Notes on Parenting

Insights for parenting babies, toddlers, teens, and young adults.

Thursday, August 5, 2010

Become your child's educational advocate

by Malina

Somehow August arrived faster than I expected and it is already back to school time. Some schools started this week (AZ) already! With the start of the school year, it is an excellent time to discuss becoming your child's educational advocate.

My example for what an educational advocate does is my mother. I have so many memories of her telling me what had to change for me or for one of my siblings in school. She would make it happen too. I remember that one of my sisters tested average one year on the exam the school used to determine who would be placed in the gifted classes. Other years she had tested extremely high. In addition, she was consistently completing all her classwork quickly and easily. She was not being challenged at all. Yet based on that one test score, the school was not going to put her in the gifted program. Then my mom got involved. She called and bugged them and argued her case that perhaps my sister had just not taken the test seriously. She got her in the gifted program. My sister thrived despite the school experts' dire warnings.

What is an educational advocate? An educational advocate is actually a career position for many people now. These individuals specialize in knowing the laws for special needs and disabilities. They know all the services a school can provide and work often in a mediation role between parents and the school system to help make sure the needs of children are met by the schools. (

While this is something that many parents may need, it is not quite the meaning I am intending. As the parent, you know your child best, and often know what they need best. Every child needs their parents to be their educational advocates. Here is what I mean by being an advocate for your child in their education:

  • Be Actively Involved - As much as you are able, participate in PTA, volunteer in the classroom, communicate regularly with your child's teacher about their work and how they are doing. Show up to every school play, parent night, etc. Volunteer for field trips!
  • Discuss school with your child - Help with their homework, find out who their friends and enemies are, find out if they are bored or fascinated with a topic at school. By being actively involved in school activities, you can have more to discuss with your child. Know their feelings about school, about the teacher, about their classes. 
  • Believe in your child - Believe in their ability to do things and let them know you believe in them. Believe them when they tell you the teacher yelled at them, or that the teacher is unfairly singling them out. Make sure they know you are on their side and "have their back". You are the adult and can be diplomatic in discussions with principals and teachers about problem situations.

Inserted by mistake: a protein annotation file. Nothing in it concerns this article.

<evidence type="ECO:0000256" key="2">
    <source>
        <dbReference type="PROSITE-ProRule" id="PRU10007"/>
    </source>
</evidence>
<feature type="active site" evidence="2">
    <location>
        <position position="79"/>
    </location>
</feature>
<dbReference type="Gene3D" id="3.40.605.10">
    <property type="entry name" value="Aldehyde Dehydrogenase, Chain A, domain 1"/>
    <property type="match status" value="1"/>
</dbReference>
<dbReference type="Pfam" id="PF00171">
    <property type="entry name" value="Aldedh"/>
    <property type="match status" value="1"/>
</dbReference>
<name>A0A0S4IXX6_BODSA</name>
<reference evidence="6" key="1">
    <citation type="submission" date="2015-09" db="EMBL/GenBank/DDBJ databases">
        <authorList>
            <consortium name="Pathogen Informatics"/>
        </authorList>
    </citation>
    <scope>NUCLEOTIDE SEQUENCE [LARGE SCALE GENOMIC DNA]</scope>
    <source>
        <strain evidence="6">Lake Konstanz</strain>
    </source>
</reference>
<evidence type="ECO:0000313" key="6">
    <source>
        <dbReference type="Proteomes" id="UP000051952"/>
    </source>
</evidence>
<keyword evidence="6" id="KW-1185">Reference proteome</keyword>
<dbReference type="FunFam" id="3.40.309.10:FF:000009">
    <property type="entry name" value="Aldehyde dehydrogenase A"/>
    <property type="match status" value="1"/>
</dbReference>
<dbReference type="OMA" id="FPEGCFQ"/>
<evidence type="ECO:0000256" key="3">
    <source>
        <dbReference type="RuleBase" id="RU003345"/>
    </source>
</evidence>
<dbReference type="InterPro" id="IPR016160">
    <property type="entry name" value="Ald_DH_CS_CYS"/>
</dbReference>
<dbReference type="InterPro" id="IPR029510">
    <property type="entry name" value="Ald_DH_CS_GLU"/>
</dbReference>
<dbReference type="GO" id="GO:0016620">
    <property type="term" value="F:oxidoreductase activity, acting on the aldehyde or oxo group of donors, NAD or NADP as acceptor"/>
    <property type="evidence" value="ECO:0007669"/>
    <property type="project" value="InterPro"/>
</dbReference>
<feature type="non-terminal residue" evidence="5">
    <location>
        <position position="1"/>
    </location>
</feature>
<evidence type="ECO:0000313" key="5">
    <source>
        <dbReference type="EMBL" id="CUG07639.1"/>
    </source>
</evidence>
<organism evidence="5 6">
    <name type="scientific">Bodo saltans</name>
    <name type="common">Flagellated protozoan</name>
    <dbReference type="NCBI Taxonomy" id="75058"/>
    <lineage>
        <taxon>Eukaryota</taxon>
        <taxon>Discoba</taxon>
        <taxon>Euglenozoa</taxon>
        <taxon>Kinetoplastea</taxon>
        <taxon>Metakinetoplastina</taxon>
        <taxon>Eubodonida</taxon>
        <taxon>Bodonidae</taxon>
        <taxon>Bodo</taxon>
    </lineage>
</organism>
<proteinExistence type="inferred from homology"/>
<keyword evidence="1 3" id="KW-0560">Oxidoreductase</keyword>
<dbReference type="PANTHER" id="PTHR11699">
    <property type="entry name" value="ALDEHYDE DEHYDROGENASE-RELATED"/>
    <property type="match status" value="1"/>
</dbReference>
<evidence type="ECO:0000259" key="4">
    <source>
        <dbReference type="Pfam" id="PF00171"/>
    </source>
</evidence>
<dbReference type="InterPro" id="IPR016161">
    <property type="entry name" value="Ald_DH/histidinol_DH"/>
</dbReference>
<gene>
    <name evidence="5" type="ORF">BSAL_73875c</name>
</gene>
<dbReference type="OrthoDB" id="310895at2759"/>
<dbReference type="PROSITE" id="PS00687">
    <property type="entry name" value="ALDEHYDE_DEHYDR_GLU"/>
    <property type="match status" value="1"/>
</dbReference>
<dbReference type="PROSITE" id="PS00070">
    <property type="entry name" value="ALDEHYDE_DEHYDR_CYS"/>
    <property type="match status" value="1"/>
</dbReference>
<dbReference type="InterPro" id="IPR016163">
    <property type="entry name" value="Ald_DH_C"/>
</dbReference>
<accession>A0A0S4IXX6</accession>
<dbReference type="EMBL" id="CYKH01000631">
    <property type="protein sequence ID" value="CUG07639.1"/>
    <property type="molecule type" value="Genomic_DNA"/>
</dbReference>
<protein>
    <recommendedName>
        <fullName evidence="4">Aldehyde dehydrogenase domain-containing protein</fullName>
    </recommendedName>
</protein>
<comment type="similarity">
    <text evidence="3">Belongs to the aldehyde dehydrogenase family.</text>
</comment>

• Fight for your child - Not with your fists, but with your logic and diplomatic skills. My mom recently had to write a research paper to prove to a school district that what she wanted done with my brother was the best course of action. It was a huge battle, but she had done her research and knew it was what he needed. She has never assumed that the school knows best for the individual child. That is the role of the parent. Incidentally, he is now thriving after repeating sixth grade, not for academic reasons, but for social.
  • Be informed - Know the school policies and state laws. Schools may only offer full day kindergarten, but if you feel your child would do best with half day, you can make it happen. My mom did. Kindergarten is not mandatory schooling age. All the laws are online. You can find out if what they are telling you is true or if it is just a policy they don't want to change. Use your knowledge and make things happen for the benefit of your child.
Parents who are advocates for their children educationally make sure their child's needs are met by the school system. They don't passively trust the schools to get it right but make sure things happen. It isn't an easy road and the first time you ask to change something, you will probably be turned down. They will have their statistics and reasons. But if you know that things need to change, keep at it. You know best what your child needs and you can make it happen.

Perhaps you think my mom sounds like a pain. I'm sure the school district thought she was. I however, admire her for her tenacity and strength in sticking to what she knew was best for her children. I personally have chosen to advocate for my children's education by educating them at home, but that's a completely different topic.

What are your thoughts on being an advocate for your child in their education?



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